GOP senator won’t seek re-election
First-term Sen. Mike Johanns, R-Neb., announced Monday that he will not seek re-election next year, the fifth lawmaker to bow out of a Senate that has become increasingly polarized and dysfunctional. Johanns, a soft-spoken former Nebraska governor and secretary of agriculture in the George W. Bush administration, appeared well positioned to be re-elected and was not on any Democratic target list. But last year, he angrily criticized conservative groups that tried to step in and influence the Senate election in his state. And his efforts as part of the “Gang of Eight” to broker a bipartisan deficit reduction accord proved fruitless.
Gun-control measures win House approval
New ammunition limits and universal background checks passed the Colorado House during a second day of emotional debates that has drawn attention from the White House as lawmakers try to address recent mass shootings. The bills were among four the Democratic-controlled House passed amid strong resistance from Republicans, who were joined by a few Democrats to make some of the votes close. The legislation would place a limit of 15 rounds for firearms, and eight for shotguns.
Russians investigating adoptee’s death
Russian authorities have blamed “inhuman treatment” for the death of a 3-year-old boy adopted by an American family, but Texas officials say they are still investigating claims that the child was abused before his death. Russia’s Investigative Committee said Monday that it had questions about the death of an adoptee authorities identified as Maxim Kuzmin. The committee is the country’s top investigative agency.
Coast Guard says fuel leak sparked fire
The engine room blaze that disabled Carnival Cruise Lines’ Triumph for five days in the Gulf of Mexico was sparked because of a leak in a fuel line, according to a U.S. Coast Guard investigator. Lt. Cmdr. Teresa Hatfield, of the agency’s marine casualty investigation team, said that the Coast Guard and National Transportation Safety Board will likely wrap up work on the ship by the end of the week. But the investigation is expected to last about six months. The Miami-based cruise operator has canceled all sailings aboard the ship through mid-April and estimated a financial hit of as much as $80 million.
Shiites demand army protection after bomb
Thousands of Shiite Muslims staged protests across Pakistan demanding that the government and military protect them from Sunni extremists behind a bombing that killed 89 people Saturday in the southwestern city of Quetta. Shiites, a religious minority in Pakistan, pointed to the attack that followed a similar devastating bombing in January as further evidence of Islamabad’s indifference to what many describe as a pogrom against Shiites in Balochistan Province.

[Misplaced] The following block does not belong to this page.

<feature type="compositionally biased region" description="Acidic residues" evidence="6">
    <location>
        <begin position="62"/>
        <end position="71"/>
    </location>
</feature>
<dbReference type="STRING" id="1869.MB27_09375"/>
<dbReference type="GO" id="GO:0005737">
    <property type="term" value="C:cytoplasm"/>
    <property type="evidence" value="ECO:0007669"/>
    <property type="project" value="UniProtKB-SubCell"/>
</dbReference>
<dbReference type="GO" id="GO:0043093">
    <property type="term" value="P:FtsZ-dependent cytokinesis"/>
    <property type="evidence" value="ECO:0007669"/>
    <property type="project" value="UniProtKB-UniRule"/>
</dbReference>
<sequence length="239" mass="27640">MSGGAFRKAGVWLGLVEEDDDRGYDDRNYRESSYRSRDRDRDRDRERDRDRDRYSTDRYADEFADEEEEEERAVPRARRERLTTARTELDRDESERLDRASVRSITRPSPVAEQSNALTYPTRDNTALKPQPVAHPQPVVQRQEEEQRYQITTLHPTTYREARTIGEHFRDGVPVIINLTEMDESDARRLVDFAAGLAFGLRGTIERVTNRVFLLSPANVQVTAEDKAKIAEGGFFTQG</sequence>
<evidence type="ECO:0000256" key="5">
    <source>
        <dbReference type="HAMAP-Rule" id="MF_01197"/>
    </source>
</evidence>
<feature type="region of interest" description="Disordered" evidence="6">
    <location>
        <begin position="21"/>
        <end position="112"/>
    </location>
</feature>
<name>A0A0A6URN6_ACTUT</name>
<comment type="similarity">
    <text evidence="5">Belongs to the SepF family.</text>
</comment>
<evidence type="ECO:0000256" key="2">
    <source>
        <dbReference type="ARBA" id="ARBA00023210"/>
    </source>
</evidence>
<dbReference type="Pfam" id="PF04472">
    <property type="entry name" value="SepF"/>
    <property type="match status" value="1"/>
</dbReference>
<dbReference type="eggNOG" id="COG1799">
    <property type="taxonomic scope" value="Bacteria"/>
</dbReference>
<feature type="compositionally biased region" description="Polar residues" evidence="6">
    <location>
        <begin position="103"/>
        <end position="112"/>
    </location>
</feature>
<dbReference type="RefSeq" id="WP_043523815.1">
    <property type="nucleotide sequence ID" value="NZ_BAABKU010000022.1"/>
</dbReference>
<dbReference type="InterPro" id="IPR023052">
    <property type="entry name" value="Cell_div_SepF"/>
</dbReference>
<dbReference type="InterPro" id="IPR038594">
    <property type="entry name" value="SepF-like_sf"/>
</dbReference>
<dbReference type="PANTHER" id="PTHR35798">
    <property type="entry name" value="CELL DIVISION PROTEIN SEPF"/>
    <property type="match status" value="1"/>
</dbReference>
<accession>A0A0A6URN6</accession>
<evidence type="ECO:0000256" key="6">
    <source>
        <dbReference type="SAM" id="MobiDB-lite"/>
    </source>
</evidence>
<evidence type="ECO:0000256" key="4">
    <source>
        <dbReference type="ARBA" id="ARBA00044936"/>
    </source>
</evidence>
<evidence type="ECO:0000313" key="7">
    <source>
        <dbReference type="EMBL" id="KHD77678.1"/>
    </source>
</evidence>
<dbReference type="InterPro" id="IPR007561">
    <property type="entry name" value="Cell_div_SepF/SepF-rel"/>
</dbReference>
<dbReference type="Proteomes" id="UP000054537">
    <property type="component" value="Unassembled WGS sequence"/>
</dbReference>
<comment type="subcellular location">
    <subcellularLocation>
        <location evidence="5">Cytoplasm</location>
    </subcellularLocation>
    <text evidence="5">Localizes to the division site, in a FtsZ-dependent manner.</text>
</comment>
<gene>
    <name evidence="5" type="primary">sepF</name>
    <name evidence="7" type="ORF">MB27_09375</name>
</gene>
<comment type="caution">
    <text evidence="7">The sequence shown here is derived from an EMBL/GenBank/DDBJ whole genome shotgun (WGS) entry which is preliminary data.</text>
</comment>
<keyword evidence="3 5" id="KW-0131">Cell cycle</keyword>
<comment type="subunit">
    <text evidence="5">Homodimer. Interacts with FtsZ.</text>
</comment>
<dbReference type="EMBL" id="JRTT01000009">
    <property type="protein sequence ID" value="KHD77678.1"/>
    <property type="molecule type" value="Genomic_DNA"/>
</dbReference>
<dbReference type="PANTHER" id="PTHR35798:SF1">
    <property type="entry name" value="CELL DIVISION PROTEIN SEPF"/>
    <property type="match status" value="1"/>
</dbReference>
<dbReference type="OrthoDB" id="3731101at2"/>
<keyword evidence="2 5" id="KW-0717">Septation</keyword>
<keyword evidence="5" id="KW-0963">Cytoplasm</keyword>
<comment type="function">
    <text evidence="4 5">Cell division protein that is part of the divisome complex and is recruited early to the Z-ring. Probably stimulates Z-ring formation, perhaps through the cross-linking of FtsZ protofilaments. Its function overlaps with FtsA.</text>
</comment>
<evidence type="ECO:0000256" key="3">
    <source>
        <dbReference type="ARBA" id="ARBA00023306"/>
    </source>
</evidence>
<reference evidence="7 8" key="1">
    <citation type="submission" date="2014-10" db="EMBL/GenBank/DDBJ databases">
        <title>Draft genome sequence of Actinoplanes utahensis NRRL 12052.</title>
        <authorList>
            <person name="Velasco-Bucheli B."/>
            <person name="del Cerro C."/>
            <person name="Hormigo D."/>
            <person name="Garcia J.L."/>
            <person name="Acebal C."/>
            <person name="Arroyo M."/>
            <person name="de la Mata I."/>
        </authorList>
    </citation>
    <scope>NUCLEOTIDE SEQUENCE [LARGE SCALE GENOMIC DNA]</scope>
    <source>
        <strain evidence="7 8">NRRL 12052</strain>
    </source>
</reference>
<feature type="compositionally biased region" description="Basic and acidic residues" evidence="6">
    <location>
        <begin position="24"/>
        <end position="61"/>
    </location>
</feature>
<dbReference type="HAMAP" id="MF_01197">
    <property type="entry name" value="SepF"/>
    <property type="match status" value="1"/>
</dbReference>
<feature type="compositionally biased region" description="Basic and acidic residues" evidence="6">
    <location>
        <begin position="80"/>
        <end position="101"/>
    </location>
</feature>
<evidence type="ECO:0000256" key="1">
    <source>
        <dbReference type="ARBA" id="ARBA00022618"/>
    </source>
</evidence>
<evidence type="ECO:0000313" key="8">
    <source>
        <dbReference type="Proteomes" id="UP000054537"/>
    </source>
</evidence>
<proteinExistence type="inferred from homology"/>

Militants dressed like cops attack compound
Militants disguised as tribal police officers and wearing vests packed with explosives mounted a coordinated attack on a central office of the tribal administration in Peshawar, killing five people and wounding seven others. The attackers struck the offices of the political agent of the Khyber tribal agency along the border with Afghanistan, whose main administrator works from an office in Peshawar. The agent is the senior administrative officer in Khyber. One bomber set off his explosives near the main entrance to the complex, killing one guard and wounding five others.
Leaders move away from deficit goals
Citing a recession across Europe, France’s Socialist government is moving away from its promise to bring its budget deficit down to 3 percent of gross domestic product this year, arguing that the recession creates an exceptional circumstance requiring less austerity. “I don’t think our credibility will be damaged if something exceptional intervenes,” France’s finance minister, Pierre Moscovici, said Monday. “If we have a deeper recession, we’ll have an even tougher time hitting our targets. We must not add austerity to the risk of recession.”
President likely to win re-election
Armenians voted in a presidential election that seemed certain to return President Serzh Sargsyan to office for a second five-year term and to maintain stability in a country that has become an increasingly important, if uneasy, U.S. ally in monitoring Iran’s nuclear ambitions. A veteran politician, Sargsyan, 58, is generally viewed as having presided over modest economic improvements in recent years, even as the country has struggled because of closed borders with Turkey and with Azerbaijan, its enemy in a continuing war over the disputed territory of Nagorno-Karabakh.
Lawmaker’s body found in barrel
The body of a missing city legislator and construction tycoon has been found in a private basement garage on the outskirts of Moscow, inside a rusted metal barrel filled with concrete. Russian TV showed investigators removing the body of the man, Mikhail Pakhomov, 36, from the garage. Police said he had been tortured and killed over an outstanding $80 million loan. The killing recalled the brutal violence that routinely emerged from Russian business disputes in the 1990s.